In-car navigation device maker TomTom has apologised for handing driving data collected from its users over to Dutch authorities who used it to set-up speed traps.
The company stirred controversy when a Dutch newspaper revealed that the user data being sold to the Dutch police was being used to set speed traps in areas where motorists are likely to drive fast.
TomTom has been struggling with falling profits for a long time now. The availability of navigation systems on mobile phones has done significant damage to the company’s navigation devices business.
As soon as the news first broke, TomTom went into a damage control mode as angry customers bombarded it with calls for an explanation.
The company apologised for the whole thing and claimed that it did not foresee how the government would use the data as it was under the impression that it would be used to improve the traffic situation in the Netherlands.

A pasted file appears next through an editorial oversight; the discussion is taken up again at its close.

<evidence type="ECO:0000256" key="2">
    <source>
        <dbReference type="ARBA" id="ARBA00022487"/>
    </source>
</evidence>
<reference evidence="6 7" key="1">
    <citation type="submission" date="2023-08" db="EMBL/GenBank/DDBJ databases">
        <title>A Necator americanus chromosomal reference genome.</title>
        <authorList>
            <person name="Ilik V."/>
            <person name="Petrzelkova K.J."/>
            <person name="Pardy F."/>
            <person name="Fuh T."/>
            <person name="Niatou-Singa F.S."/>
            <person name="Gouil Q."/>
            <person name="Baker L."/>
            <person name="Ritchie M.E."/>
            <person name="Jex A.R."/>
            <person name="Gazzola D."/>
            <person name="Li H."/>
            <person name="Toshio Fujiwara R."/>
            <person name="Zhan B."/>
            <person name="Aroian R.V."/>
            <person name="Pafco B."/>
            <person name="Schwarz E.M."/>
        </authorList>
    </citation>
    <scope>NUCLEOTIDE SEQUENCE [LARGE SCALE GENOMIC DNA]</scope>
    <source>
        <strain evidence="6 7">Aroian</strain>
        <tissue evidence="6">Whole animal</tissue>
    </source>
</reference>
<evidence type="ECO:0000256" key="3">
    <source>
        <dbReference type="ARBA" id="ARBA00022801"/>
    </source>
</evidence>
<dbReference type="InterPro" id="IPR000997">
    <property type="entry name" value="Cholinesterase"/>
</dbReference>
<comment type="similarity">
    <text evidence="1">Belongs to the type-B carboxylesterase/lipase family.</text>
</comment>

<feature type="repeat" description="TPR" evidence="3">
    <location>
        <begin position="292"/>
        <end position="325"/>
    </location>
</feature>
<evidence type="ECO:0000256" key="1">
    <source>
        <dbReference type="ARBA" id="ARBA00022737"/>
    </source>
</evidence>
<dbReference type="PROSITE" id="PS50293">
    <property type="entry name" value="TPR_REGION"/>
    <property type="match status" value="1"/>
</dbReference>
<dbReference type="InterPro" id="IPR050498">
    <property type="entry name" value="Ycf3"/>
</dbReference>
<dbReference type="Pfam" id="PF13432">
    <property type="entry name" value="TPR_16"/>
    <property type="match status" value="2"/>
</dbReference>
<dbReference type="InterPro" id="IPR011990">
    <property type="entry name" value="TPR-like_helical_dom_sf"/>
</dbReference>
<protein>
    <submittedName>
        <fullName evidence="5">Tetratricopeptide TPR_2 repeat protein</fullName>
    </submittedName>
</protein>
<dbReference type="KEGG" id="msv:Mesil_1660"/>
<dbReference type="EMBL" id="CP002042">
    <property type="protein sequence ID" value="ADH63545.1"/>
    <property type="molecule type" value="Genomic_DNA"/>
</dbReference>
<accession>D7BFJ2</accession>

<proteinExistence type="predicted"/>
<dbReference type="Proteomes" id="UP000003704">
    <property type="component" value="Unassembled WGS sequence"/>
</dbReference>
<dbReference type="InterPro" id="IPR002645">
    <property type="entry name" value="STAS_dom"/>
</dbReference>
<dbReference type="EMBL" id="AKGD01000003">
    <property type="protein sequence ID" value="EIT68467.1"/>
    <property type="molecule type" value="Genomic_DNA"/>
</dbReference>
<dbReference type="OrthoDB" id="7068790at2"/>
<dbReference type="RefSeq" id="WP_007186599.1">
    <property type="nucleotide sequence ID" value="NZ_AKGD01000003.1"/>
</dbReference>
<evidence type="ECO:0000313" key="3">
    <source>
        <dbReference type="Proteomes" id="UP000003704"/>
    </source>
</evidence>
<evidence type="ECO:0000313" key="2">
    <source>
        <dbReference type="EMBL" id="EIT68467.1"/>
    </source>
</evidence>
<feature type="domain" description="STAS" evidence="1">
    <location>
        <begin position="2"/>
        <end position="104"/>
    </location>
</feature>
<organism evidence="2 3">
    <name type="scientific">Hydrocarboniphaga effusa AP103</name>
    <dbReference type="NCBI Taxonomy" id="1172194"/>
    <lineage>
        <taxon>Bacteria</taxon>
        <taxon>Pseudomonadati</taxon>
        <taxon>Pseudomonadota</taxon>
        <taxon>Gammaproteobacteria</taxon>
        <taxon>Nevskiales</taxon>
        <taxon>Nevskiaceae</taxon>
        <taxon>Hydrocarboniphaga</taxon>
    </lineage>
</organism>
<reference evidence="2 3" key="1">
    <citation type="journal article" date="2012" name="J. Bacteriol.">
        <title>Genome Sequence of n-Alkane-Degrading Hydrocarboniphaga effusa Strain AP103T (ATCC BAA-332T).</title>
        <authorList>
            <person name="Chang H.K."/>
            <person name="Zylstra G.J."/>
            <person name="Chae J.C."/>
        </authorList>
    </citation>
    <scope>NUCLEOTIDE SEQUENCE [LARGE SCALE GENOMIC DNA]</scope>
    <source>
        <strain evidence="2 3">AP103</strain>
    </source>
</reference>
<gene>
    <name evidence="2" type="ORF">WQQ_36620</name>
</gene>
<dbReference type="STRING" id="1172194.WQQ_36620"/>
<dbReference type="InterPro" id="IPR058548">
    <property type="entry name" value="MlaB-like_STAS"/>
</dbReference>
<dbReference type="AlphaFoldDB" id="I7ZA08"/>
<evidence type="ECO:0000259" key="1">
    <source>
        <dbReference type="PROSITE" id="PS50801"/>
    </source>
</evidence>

“We are now aware that the police have used traffic information that you have helped to create to place speed cameras at dangerous locations where the average speed is higher than the legally allowed speed limit.” said TomTom CEO Harold Goddijn in a statement reported on PC Mag.
“We are aware a lot of our customers do not like the idea and we will look at if we should allow this type of usage.”